How much power will a president with such tenuous claim to it get to wield? How profound and durable an impact will such a shallow and fickle person make?
.. Donald Trump barely won the White House, under circumstances — a tainted opponent, three million fewer votes than she received, James Comey’s moral vanity and Russia’s amoral exertions — that raise serious questions about how many Americans yearned to see him there.
.. In his heart of hearts, he doesn’t give a damn about rolling back abortion rights. Any sane analysis of his background and sober read of his character leads to that conclusion. Yet this man of all men — a misogynist, a philanderer, a grabber-by-the-you-know-what — may be the end of Roe v. Wade.
.. So many of Trump’s positions, not just on abortion but also on a whole lot else, were embraced late in the game, as matters of political convenience. They were his clearest path to power. Then they were his crudest way to flex it.
.. Now they’re his crassest way to hold on to it. He will almost certainly move to replace Kennedy with a deeply, unswervingly conservative jurist not because that’s consistent with his own core (what core?) but because it’s catnip to the elements of his base that got him this far and could carry him farther.
.. Never mind how much it exacerbates this country’s already crippling political polarization
.. his is a moment, if ever there was one, to set a bipartisan example and apply a healing touch.
.. Trump will gladly cleave the country in two before he’ll dim the applause of his most ardent acolytes.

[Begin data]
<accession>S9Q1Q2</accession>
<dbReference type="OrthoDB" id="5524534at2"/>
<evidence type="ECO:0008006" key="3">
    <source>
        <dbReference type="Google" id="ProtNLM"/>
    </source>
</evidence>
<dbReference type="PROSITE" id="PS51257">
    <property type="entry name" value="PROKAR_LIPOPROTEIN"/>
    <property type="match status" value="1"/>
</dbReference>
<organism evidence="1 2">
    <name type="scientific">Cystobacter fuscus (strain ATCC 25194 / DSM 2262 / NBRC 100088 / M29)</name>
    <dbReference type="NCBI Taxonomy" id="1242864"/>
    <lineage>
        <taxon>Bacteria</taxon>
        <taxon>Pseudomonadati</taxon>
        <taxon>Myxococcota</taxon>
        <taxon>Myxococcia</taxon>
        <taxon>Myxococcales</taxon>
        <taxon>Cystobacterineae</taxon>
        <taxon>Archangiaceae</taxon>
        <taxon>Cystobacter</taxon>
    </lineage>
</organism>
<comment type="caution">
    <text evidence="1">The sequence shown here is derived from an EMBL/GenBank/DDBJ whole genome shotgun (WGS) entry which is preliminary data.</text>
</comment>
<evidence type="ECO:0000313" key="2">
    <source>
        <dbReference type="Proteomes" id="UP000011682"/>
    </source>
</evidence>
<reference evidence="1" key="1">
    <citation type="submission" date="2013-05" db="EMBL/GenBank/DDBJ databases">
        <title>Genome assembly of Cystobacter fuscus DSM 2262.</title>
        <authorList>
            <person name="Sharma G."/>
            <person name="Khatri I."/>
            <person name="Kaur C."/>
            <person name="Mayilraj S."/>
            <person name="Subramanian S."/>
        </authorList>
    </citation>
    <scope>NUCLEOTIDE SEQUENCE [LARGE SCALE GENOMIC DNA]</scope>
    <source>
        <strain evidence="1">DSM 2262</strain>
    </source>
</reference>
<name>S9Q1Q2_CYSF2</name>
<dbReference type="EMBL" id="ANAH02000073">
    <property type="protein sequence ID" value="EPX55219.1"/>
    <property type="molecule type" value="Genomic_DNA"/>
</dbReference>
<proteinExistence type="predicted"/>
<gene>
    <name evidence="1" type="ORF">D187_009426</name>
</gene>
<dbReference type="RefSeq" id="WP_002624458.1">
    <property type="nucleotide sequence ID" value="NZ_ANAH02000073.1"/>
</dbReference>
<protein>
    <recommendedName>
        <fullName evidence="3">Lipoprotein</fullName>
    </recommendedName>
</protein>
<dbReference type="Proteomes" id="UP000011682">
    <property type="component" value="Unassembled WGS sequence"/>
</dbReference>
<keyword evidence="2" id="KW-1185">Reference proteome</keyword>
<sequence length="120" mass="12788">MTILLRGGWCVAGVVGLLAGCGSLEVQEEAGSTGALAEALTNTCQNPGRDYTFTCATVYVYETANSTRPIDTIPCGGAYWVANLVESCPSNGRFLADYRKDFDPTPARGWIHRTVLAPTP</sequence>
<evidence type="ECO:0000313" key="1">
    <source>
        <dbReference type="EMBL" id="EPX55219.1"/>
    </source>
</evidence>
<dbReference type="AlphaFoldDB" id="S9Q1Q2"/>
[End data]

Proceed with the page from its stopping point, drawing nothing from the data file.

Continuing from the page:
.. Get ready: He’ll crow and taunt. He’s already crowing and, characteristically, making Kennedy’s retirement all about him.
.. He will bully, both ideologically and tactically. And he will get his way, because — this is part of that cosmic joke — the advantages seem always to cut his way. The obstacles teeter and collapse.
.. Other presidents have had to worry about getting 60 votes in the Senate for Supreme Court nominations to proceed. Not Trump.
.. McConnell used the “nuclear option” once already, for Neil Gorsuch, rendering a Democratic filibuster irrelevant. So the precedent has been set.
.. In fact three of them — Joe Manchin of West Virginia, Joe Donnelly of Indiana and Heidi Heitkamp of North Dakota — supported Gorsuch’s confirmation last year. It’s no accident that North Dakota, which Trump won by nearly 36 points, was the site of his rally on Wednesday night.
.. his sneering, gloating, uncompromising response to that aren’t a familiar combination.
.. It’s impossible to square the roughly 77,000 votes by which he won the Electoral College with the license that he has given himself and the rein that the members of his adopted party have given him.
.. the truth about Trump is the opposite of the story he tells. He points to Robert Mueller’s investigation and to negative media coverage and portrays himself as a modern-day martyr.